So many times I have heard agents, editors, and other writers talk about the dreaded word count question. And, it's true, so many writers have bloated manuscripts. One way to combat an overloaded novel is by editing out unintentional repetition.
Good writers know how to toss out repeated words and phrases, but what I want to talk about today is slicing redundancies of an effect. In other words, cutting two or more sentences or paragraphs that convey the same information, meaning, description, personality traits, or even characters who fill the same role in the novel.
This is something I have been learning how to do in recent days with my new WIP. Sometimes they are very difficult to find because we are so in love with the words we have written. That's mainly why people tell us to put our manuscripts away for a few weeks to gain new perspective when starting to revise and edit. Here are some examples from one of my WIPs.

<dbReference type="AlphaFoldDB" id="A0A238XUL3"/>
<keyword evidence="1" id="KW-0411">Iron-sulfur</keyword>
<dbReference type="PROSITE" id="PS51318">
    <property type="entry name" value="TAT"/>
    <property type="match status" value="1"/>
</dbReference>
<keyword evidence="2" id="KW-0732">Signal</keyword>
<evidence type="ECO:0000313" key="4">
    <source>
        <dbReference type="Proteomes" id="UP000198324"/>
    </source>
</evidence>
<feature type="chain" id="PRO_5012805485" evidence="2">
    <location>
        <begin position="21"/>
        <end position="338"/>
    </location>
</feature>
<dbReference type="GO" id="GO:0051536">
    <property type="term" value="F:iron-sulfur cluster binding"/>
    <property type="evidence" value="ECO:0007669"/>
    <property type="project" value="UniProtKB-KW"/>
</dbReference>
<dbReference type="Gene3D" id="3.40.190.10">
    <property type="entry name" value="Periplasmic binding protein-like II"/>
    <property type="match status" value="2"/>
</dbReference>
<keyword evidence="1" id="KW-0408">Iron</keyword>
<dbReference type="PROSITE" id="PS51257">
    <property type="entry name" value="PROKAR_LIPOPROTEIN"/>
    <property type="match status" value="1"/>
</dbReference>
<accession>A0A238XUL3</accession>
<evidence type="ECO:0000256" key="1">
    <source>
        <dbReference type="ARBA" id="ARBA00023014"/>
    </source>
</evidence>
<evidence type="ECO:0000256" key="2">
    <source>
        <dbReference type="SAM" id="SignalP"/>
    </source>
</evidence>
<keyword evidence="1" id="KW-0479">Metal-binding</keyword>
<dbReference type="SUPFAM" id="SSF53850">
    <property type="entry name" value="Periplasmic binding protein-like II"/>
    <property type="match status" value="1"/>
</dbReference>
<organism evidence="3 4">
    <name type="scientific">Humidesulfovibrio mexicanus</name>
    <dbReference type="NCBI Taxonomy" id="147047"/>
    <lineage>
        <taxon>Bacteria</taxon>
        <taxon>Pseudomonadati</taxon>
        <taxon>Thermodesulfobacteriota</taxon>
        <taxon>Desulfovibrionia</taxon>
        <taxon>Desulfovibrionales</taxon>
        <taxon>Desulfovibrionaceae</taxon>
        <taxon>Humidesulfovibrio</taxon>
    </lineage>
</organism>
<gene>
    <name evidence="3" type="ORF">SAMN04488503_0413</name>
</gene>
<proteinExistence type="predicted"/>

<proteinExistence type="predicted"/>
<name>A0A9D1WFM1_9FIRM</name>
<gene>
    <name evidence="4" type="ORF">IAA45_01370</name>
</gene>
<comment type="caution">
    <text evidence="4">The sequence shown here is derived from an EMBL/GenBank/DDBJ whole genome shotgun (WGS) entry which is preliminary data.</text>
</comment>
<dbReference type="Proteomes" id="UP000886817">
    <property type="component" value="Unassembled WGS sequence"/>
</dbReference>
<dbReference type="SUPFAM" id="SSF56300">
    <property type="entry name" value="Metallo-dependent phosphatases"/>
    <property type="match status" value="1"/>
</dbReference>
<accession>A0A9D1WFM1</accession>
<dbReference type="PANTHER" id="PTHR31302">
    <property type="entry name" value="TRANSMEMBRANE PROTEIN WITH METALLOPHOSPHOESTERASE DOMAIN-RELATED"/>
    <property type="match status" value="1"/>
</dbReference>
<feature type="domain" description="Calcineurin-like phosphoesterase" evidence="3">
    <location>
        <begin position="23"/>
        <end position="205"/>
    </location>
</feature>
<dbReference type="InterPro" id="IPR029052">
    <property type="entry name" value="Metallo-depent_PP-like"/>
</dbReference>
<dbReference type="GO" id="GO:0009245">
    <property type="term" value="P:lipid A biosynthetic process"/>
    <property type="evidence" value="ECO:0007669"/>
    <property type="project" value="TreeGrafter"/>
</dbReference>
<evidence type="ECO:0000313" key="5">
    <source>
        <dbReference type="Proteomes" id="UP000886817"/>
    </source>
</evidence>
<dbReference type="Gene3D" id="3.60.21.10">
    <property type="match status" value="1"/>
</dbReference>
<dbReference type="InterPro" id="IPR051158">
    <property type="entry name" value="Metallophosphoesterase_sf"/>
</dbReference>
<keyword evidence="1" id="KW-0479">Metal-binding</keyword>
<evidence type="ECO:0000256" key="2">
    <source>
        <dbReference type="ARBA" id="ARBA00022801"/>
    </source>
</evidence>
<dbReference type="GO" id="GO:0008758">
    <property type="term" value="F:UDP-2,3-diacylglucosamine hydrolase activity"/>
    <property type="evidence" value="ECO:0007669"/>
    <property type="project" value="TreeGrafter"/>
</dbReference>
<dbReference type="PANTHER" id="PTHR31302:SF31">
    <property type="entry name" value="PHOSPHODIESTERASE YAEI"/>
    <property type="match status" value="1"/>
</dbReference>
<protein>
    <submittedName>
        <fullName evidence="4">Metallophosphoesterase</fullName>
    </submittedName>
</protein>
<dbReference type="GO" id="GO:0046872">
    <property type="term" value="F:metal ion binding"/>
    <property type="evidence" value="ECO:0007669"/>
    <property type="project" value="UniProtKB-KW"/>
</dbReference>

Example #1: I was determined not to leave without my answers. No matter how hard he might try, he would not deter me.
This basically says the same thing. So, I had to choose which one I thought was stronger. For me, it was the first sentence.
Example #2: Her skin was more olive toned, and she looked Mediterranean.
This example shows a redundancy in description. I'm essentially describing her skin tone two different ways. Once is usually enough.
Here's a checklist you can use to help spot those pesky repetitions in your manuscript.
1. Reread your MS focusing on the mood, background, or point you're trying to set. How many different ways are you doing each of them?
2. Check the chapter level too. Do you have more than one chapter that accomplishes the same goal?
3. Are your antagonists evil in more than one way?
4. As always, check for word and phrase repeats.
Remember to trust your reader. Give he/she just want he/she needs to get into your world. Don't over explain everything.